Putting An Atari POKEY In Your Pocket

The Atari POKEY served as the main I/O chip on the venerable Atari 400/800 and XL/XE 8-bit computers. While a chip designed to get voltages from game paddles and scanning a matrix of keyboard switches wouldn’t normally be remembered 30 years later, the POKEY had another function: generating very, very distinctive music and sound effects for those old Atari games. [Markus Gritsch] wanted a portable version of the POKEY, so he emulated one on a modern microcontroller. Now he’s able to take those old Atari chiptunes where ever he goes.

The build uses the Another Slight Atari Player by emulating a 6502 and POKEY chip inside [Markus]’ PIC32MX-based microcontroller. There’s not much physical hardware [Markus] had to deal with – the board is built on a QFP proto board [Markus] picked up with a few buttons and a jack added for some simple I/O.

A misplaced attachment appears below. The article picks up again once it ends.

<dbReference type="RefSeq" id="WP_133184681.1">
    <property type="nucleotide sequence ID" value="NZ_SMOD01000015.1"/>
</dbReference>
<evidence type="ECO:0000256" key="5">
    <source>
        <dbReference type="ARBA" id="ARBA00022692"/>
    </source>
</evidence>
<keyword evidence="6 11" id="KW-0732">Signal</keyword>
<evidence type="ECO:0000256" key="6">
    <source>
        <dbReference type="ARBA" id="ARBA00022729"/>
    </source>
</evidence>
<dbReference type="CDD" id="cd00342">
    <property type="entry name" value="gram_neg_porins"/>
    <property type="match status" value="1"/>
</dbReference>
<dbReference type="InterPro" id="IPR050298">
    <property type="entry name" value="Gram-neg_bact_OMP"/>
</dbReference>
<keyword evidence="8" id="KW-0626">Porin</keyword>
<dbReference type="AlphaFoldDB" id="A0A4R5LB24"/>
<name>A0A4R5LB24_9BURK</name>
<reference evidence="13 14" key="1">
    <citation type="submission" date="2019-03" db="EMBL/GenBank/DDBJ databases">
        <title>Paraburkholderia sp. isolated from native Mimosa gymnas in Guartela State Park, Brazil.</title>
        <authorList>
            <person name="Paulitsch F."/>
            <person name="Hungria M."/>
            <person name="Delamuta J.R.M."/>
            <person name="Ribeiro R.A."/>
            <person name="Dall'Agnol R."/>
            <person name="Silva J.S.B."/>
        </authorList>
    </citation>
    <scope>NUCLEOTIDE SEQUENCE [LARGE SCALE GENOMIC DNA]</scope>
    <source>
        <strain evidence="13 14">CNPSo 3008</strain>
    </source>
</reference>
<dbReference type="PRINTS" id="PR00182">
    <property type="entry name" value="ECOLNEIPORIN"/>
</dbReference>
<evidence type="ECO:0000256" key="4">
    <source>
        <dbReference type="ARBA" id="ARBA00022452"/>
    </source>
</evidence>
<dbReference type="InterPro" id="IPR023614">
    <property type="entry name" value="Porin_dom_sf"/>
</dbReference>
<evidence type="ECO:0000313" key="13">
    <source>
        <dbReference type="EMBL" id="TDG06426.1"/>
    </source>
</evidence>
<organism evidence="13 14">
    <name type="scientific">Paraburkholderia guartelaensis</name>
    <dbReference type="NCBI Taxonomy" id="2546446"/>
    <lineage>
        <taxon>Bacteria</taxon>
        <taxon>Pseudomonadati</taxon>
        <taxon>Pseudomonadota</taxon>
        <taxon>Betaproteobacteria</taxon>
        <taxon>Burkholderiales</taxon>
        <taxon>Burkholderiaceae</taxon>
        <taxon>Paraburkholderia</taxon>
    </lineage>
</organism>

This isn’t [Markus]’s first attempt at portabalizing chiptunes – last year, we saw a truly awesome portable SID player that used the same PIC32 microcontroller and an emulated 6502. Between the Atari SAP Music Archive and the High Voltage SID Collection, [Markus] has more than enough chiptunes for days of listening pleasure.

4 thoughts on “Putting An Atari POKEY In Your Pocket

  1. Yay for more portable chiptune players. From the headline, I was hoping it actually used a pokey chip, but I would imagine that pokey emulation is generally pretty decent on an MCU (unlike SID).

  2. I agree. I listened through a lot of the tunes contained in ASMA, and most of the stuff needs quite some “getting used to it” :)

    You can download the firmware .zip archive which contains all my selected tunes in the ‘modules’ folder.

    Have fun,

Leave a Reply to Markus Gritsch Cancel reply

Please be kind and respectful to help make the comments section excellent. (Comment Policy)

This site uses Akismet to reduce spam. Learn how your comment data is processed.